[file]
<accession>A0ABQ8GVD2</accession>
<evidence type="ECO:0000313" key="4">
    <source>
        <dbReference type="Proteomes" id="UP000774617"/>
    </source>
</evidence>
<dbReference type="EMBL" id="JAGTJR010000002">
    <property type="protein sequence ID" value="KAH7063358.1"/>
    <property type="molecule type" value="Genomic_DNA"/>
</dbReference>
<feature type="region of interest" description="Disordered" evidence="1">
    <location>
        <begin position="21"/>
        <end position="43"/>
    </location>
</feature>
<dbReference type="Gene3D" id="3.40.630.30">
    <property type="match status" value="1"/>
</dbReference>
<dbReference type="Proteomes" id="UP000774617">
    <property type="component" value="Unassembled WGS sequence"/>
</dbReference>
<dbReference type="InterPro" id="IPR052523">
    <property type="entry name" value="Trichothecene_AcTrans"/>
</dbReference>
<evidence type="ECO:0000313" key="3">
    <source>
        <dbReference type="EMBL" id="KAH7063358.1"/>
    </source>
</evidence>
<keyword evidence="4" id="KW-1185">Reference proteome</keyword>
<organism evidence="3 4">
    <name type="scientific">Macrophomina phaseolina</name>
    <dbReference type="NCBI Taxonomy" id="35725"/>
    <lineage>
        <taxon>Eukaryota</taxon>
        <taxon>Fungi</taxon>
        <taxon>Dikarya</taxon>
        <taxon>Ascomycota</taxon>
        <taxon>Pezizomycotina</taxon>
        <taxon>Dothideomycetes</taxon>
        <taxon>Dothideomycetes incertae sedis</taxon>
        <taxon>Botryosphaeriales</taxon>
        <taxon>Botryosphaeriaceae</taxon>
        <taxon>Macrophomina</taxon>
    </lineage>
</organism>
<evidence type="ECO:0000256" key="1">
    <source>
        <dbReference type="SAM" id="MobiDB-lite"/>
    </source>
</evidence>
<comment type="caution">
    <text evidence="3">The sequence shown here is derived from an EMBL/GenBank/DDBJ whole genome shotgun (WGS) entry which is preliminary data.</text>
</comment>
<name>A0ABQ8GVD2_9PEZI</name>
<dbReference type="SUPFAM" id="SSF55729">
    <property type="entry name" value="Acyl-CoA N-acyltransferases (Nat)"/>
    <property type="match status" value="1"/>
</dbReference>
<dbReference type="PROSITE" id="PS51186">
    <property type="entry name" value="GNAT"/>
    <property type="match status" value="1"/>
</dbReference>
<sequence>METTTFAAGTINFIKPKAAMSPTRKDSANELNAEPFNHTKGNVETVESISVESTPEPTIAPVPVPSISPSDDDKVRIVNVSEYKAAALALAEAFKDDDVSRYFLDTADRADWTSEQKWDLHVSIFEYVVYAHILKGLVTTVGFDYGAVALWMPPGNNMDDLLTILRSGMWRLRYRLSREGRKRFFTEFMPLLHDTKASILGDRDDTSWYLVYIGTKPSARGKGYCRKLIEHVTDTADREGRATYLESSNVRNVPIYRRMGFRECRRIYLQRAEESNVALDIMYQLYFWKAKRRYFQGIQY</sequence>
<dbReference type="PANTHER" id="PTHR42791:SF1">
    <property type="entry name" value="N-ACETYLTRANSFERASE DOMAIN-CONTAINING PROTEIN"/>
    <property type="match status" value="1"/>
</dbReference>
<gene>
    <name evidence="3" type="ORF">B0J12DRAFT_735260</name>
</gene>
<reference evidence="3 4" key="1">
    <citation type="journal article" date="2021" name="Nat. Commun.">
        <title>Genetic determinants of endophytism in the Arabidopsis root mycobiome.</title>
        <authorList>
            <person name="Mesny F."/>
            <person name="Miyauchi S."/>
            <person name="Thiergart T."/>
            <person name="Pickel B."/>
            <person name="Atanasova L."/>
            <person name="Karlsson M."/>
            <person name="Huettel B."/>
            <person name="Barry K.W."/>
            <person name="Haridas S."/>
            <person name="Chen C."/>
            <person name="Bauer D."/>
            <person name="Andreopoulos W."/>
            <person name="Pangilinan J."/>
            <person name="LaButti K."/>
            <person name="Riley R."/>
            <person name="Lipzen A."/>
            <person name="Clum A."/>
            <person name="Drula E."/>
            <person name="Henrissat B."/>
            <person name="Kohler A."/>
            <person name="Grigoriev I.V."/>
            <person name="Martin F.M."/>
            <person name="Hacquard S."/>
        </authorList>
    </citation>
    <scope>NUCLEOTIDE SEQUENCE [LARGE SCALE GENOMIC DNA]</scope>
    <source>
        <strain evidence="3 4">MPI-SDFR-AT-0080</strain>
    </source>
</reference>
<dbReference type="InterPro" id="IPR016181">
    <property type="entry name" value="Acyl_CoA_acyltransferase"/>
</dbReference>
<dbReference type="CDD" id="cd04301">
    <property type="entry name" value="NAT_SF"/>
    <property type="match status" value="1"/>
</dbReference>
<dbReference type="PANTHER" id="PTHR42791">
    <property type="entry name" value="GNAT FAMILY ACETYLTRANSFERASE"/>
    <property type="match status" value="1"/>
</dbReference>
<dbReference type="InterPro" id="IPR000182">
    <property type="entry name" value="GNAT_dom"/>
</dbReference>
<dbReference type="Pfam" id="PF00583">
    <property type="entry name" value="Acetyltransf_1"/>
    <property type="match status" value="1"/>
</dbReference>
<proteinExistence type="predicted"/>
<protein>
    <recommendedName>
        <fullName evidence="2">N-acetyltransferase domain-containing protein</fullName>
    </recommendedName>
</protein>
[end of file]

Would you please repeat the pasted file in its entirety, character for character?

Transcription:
<accession>A0ABQ8GVD2</accession>
<evidence type="ECO:0000313" key="4">
    <source>
        <dbReference type="Proteomes" id="UP000774617"/>
    </source>
</evidence>
<dbReference type="EMBL" id="JAGTJR010000002">
    <property type="protein sequence ID" value="KAH7063358.1"/>
    <property type="molecule type" value="Genomic_DNA"/>
</dbReference>
<feature type="region of interest" description="Disordered" evidence="1">
    <location>
        <begin position="21"/>
        <end position="43"/>
    </location>
</feature>
<dbReference type="Gene3D" id="3.40.630.30">
    <property type="match status" value="1"/>
</dbReference>
<dbReference type="Proteomes" id="UP000774617">
    <property type="component" value="Unassembled WGS sequence"/>
</dbReference>
<dbReference type="InterPro" id="IPR052523">
    <property type="entry name" value="Trichothecene_AcTrans"/>
</dbReference>
<evidence type="ECO:0000313" key="3">
    <source>
        <dbReference type="EMBL" id="KAH7063358.1"/>
    </source>
</evidence>
<keyword evidence="4" id="KW-1185">Reference proteome</keyword>
<organism evidence="3 4">
    <name type="scientific">Macrophomina phaseolina</name>
    <dbReference type="NCBI Taxonomy" id="35725"/>
    <lineage>
        <taxon>Eukaryota</taxon>
        <taxon>Fungi</taxon>
        <taxon>Dikarya</taxon>
        <taxon>Ascomycota</taxon>
        <taxon>Pezizomycotina</taxon>
        <taxon>Dothideomycetes</taxon>
        <taxon>Dothideomycetes incertae sedis</taxon>
        <taxon>Botryosphaeriales</taxon>
        <taxon>Botryosphaeriaceae</taxon>
        <taxon>Macrophomina</taxon>
    </lineage>
</organism>
<evidence type="ECO:0000256" key="1">
    <source>
        <dbReference type="SAM" id="MobiDB-lite"/>
    </source>
</evidence>
<comment type="caution">
    <text evidence="3">The sequence shown here is derived from an EMBL/GenBank/DDBJ whole genome shotgun (WGS) entry which is preliminary data.</text>
</comment>
<name>A0ABQ8GVD2_9PEZI</name>
<dbReference type="SUPFAM" id="SSF55729">
    <property type="entry name" value="Acyl-CoA N-acyltransferases (Nat)"/>
    <property type="match status" value="1"/>
</dbReference>
<dbReference type="PROSITE" id="PS51186">
    <property type="entry name" value="GNAT"/>
    <property type="match status" value="1"/>
</dbReference>
<sequence>METTTFAAGTINFIKPKAAMSPTRKDSANELNAEPFNHTKGNVETVESISVESTPEPTIAPVPVPSISPSDDDKVRIVNVSEYKAAALALAEAFKDDDVSRYFLDTADRADWTSEQKWDLHVSIFEYVVYAHILKGLVTTVGFDYGAVALWMPPGNNMDDLLTILRSGMWRLRYRLSREGRKRFFTEFMPLLHDTKASILGDRDDTSWYLVYIGTKPSARGKGYCRKLIEHVTDTADREGRATYLESSNVRNVPIYRRMGFRECRRIYLQRAEESNVALDIMYQLYFWKAKRRYFQGIQY</sequence>
<dbReference type="PANTHER" id="PTHR42791:SF1">
    <property type="entry name" value="N-ACETYLTRANSFERASE DOMAIN-CONTAINING PROTEIN"/>
    <property type="match status" value="1"/>
</dbReference>
<gene>
    <name evidence="3" type="ORF">B0J12DRAFT_735260</name>
</gene>
<reference evidence="3 4" key="1">
    <citation type="journal article" date="2021" name="Nat. Commun.">
        <title>Genetic determinants of endophytism in the Arabidopsis root mycobiome.</title>
        <authorList>
            <person name="Mesny F."/>
            <person name="Miyauchi S."/>
            <person name="Thiergart T."/>
            <person name="Pickel B."/>
            <person name="Atanasova L."/>
            <person name="Karlsson M."/>
            <person name="Huettel B."/>
            <person name="Barry K.W."/>
            <person name="Haridas S."/>
            <person name="Chen C."/>
            <person name="Bauer D."/>
            <person name="Andreopoulos W."/>
            <person name="Pangilinan J."/>
            <person name="LaButti K."/>
            <person name="Riley R."/>
            <person name="Lipzen A."/>
            <person name="Clum A."/>
            <person name="Drula E."/>
            <person name="Henrissat B."/>
            <person name="Kohler A."/>
            <person name="Grigoriev I.V."/>
            <person name="Martin F.M."/>
            <person name="Hacquard S."/>
        </authorList>
    </citation>
    <scope>NUCLEOTIDE SEQUENCE [LARGE SCALE GENOMIC DNA]</scope>
    <source>
        <strain evidence="3 4">MPI-SDFR-AT-0080</strain>
    </source>
</reference>
<dbReference type="InterPro" id="IPR016181">
    <property type="entry name" value="Acyl_CoA_acyltransferase"/>
</dbReference>
<dbReference type="CDD" id="cd04301">
    <property type="entry name" value="NAT_SF"/>
    <property type="match status" value="1"/>
</dbReference>
<dbReference type="PANTHER" id="PTHR42791">
    <property type="entry name" value="GNAT FAMILY ACETYLTRANSFERASE"/>
    <property type="match status" value="1"/>
</dbReference>
<dbReference type="InterPro" id="IPR000182">
    <property type="entry name" value="GNAT_dom"/>
</dbReference>
<dbReference type="Pfam" id="PF00583">
    <property type="entry name" value="Acetyltransf_1"/>
    <property type="match status" value="1"/>
</dbReference>
<proteinExistence type="predicted"/>
<protein>
    <recommendedName>
        <fullName evidence="2">N-acetyltransferase domain-containing protein</fullName>
    </recommendedName>
</protein>